celebrities can be intimidating, whether you are hiring a
famous individual to be a spokesperson at a product launch or an
A-list band to dazzle attendees at a conference.
Following are tips for making sure you
find the right celeb for your event, plus some pointers on how to
work with your star.
Keep It Impersonal
One of the most common mistakes meeting
professionals make when hiring talent is they impose their own
personal taste or, perhaps more egregiously, their moral/political
values on their attendees and/or clients. In all cases, the
entertainment should be relevant to the goals and objectives of
your program -- and appealing to your client and/or audience.
Similarly, it is the planner’s
responsibility to guide the client and/or top management toward the
right celebrity for the function. Aiming to please the CEO alone is
downright dangerous, unless her preference coincides with the
tastes of your audience members.
While the hottest band, comic or actor
might be a tremendous draw, be prepared to defend both the logic
and the ROI of your decision to the accounting department.
On the other hand, planners often try
to play it safe by trying to find a celebrity who will please
everyone. Rest assured, it can’t be done. Therefore, don’t shy away
from the acts or individuals you know will support and illuminate
your message, even if you’re not sure everyone who will be in
attendance is a fan.
The process of securing a celebrity
depends on the type of entertainment you’re seeking and the purpose
of the event. Specialized speakers bureaus are great for finding
big-name motivational presenters and often represent a number of
Or, go directly to the source; most
stars have websites that list contact information for their
Contract details should include
specifics about the performance, including meet-and-greet times,
duration of the act, and any special content that is encouraged
(for example, a mention of your new product launch) or forbidden
(off-color language or jokes about your bald CFO).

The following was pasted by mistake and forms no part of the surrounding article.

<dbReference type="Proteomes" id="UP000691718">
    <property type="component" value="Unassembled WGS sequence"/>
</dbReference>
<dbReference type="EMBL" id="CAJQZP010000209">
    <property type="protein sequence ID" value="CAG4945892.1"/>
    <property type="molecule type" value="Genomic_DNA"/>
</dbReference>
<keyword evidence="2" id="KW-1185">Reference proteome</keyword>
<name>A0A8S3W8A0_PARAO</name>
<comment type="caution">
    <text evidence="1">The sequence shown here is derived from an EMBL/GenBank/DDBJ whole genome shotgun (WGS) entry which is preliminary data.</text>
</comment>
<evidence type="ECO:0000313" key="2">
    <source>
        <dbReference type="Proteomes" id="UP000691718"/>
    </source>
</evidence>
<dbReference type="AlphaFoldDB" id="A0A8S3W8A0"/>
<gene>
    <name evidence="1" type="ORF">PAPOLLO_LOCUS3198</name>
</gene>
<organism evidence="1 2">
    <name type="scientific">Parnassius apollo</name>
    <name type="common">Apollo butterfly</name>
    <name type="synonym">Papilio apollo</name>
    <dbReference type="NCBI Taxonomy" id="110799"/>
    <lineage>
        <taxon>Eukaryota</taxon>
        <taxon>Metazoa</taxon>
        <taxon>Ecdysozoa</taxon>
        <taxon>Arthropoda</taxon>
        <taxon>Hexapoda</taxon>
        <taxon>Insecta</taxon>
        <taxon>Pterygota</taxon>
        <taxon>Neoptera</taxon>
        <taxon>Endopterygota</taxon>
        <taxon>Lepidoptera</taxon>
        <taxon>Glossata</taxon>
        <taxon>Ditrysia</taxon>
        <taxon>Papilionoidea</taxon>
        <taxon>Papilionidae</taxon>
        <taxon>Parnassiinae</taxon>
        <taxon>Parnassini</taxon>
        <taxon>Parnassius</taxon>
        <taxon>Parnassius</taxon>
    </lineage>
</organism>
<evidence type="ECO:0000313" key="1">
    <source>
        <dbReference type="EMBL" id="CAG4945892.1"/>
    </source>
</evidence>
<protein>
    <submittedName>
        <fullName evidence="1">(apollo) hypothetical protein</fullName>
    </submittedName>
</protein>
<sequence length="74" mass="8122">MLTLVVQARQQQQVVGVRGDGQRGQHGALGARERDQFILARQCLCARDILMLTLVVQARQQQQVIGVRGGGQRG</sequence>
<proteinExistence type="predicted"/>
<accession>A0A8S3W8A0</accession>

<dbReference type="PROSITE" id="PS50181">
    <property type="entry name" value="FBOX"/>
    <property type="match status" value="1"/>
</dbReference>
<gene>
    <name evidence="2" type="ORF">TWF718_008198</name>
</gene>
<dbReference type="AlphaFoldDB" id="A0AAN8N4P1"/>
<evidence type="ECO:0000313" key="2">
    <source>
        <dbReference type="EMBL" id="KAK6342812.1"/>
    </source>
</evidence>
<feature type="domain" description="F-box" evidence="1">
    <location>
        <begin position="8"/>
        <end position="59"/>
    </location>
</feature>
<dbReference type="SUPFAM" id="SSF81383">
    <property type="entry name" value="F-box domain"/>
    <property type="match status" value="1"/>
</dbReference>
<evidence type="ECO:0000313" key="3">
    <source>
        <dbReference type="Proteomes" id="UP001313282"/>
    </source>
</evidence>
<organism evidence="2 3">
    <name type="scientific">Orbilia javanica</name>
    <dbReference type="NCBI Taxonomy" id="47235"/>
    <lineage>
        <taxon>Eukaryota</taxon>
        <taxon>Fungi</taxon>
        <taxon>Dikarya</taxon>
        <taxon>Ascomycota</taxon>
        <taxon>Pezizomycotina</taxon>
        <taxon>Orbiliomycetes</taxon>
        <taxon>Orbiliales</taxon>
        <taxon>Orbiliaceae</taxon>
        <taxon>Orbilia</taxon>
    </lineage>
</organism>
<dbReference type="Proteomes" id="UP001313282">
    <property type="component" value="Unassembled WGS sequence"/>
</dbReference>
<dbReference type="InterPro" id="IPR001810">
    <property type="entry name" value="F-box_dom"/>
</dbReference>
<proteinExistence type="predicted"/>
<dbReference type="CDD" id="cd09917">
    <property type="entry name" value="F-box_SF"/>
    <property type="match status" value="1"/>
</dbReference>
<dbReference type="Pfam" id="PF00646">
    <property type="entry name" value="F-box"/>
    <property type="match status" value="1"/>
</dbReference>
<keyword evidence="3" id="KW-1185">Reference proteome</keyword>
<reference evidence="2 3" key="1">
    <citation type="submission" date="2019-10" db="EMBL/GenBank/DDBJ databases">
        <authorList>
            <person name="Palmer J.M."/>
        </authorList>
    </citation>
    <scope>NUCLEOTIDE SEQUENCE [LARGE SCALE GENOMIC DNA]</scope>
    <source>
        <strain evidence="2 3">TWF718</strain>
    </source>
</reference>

Virtually all celebrity contracts
contain a rider -- an addendum also known as the “list of demands.”
(Check out www.thesmokinggun.com/backstagetour to view
some outrageous riders.)
Are riders negotiable? That depends, in
part, on how famous your celebrity is, but generally the answer is
yes. Keep in mind that the management layers between you and the
celebrity can be thick and virtually impenetrable. Often, their
management will ask for things about which the star couldn’t care
Other important details:
Make sure you know how the celebrity
prefers to be greeted and escorted from waiting room to the venue
or stage. Do you have the right accommodations to meet those
expectations? How does the star prefer to be addressed? Will
handlers or an entourage accompany the celebrity?
Discuss security needs. Really big-name
celebrities -- not just royally -- will require buyouts of the
floors above and below for security purposes. Even if they bring
their own security, you might need to arrange additional measures,
including bomb-sniffing dogs in key areas, for example,
particularly if the celebrity is a politician.
Keep your head. Remember that
celebrities are, first and foremost, real people. In our culture,
we tend to view them as superhuman. However, most will respond more
favorably to sincere, knowledgeable professionals than gushing